There has been a steady rise of crimes targeting Asian Americans and data shows there is a spike in hate crimes, especially against elderly Asian Americans in the United States. Community leaders are gathering to counter these racial and ethnic divisions.
John C. Yang, president and CEO of Asian Americans Advancing Justice (AAJC) explains: “I’ve talked about this issue before and unfortunately not much has changed. This issue is very real, and it continues to be a threat to our community. Asian Americans, like everyone else, has been fighting the COVID-19 virus, but they also have been fighting a second virus. The virus of racism, a virus of stereotypes. A recent Harris poll shows we have over 75% of Asian Americans living in fear of discrimination. Last year, over 40 % of Asian Americans experienced discrimination in one form or another. We know words matter. We cannot discount the words that have been used for over a year by the leaders of this country. Hate is not new for the Asian Community. We have been seen as carriers of disease in the past. We have been seen as foreigners and the rhetoric from this past year has not helped. One of the root causes of this behavior comes from fear of COVID-19 that people have. When people are fearful, they look for someone to blame, and in this case, it is Asian Americans. An aspect that I want to emphasize is there is no room for anti-Blackness. There is no role for more racism in trying to over criminalize this. This virus of racism affects all of our communities and we all need to fight this virus together. It is all our responsibility to uplift up this issue. To report these incidents. Stand against hatred. Take bystander initiative and set up community dialogue on a community level. Speak to others and take action.”
Marc Morial, president and CEO of The National Urban League adds: “Hate anywhere is hate everywhere. I stand strongly and squarely with the Asian Community. There’s always been a line between free speech and hate speech. When we hear hate speech, we must call it out for what it is, and we must condemn it. Confront it. When hatred leads to violence then free speech protections go away. We must spread messages of tolerance and understanding and love for humankind.”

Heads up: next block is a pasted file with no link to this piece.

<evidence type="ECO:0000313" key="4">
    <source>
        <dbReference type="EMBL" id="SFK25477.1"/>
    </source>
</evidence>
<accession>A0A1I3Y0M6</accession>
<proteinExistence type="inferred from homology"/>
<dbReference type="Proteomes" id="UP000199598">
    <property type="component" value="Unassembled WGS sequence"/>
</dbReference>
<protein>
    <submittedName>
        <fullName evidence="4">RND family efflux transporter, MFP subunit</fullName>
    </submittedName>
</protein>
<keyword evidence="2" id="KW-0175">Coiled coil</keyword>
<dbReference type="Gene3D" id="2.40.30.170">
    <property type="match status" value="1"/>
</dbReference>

Manjusha Kulkarni, executive director of Asian Pacific Policy and Planning Council (A3PCON), additionally says: “What we’ve seen over the past year is really an emergence of COVID-19 related racism in the US. It’s something that our community has experienced in really increasing numbers in the past couple of weeks. We’ve seen trends and patterns like refusal of service, verbal and physical attacks. The Stop AAPI Hate Reporting center (www.stopaapihate.org) launched on March 19, 2020 in order to document experiences from those affected. We have 2,808 incidents reported over 41 weeks. They were reported from 47 states and the District of Columbia. To clarify, these were incidents not crimes and 56% of incidents took place in either California or New York. The main form we have seen is verbal harassment and name calling. We collect this data to better understand what people in our communities are facing.”
Cynthia Choi, co-director Chinese for Affirmative Action and co-creator of the Stop AAPI Hate Center adds: “We have observed a 155% increase in depression among Asian communities, who are also experiencing the second highest rate of unemployment and small business closures behind African Americans. We have to recognize the real effects of political rhetoric. If you look at any period in our history, politicians have always used divisive tactics to scapegoat and create fear especially during times of crisis. Emboldened individuals use this same racist rhetoric that they hear by leaders of this country. We want to encourage people to continue to share and report and to encourage friends, neighbors, business partners, and employees to report civil rights violations and incidents of hate.”
Jose Roberto Hernandez, Koreatown Immigrant Workers Alliance (KIWA) further explains: “The US was not founded based on equality. We know racism is a moving target. What we are actually experiencing now is the ‘America first’ virus that was embedded into society. By the year 2030, the US demographic will be about 50% non-white. In 2019, it was 60% white and that is a concern for some, who want current systems that serve them to continue on. We have to dismantle these historically oppressive systems.”
Ultimately, the issue of racism affects us all and we each must do our part to combat this profound issue in our communities.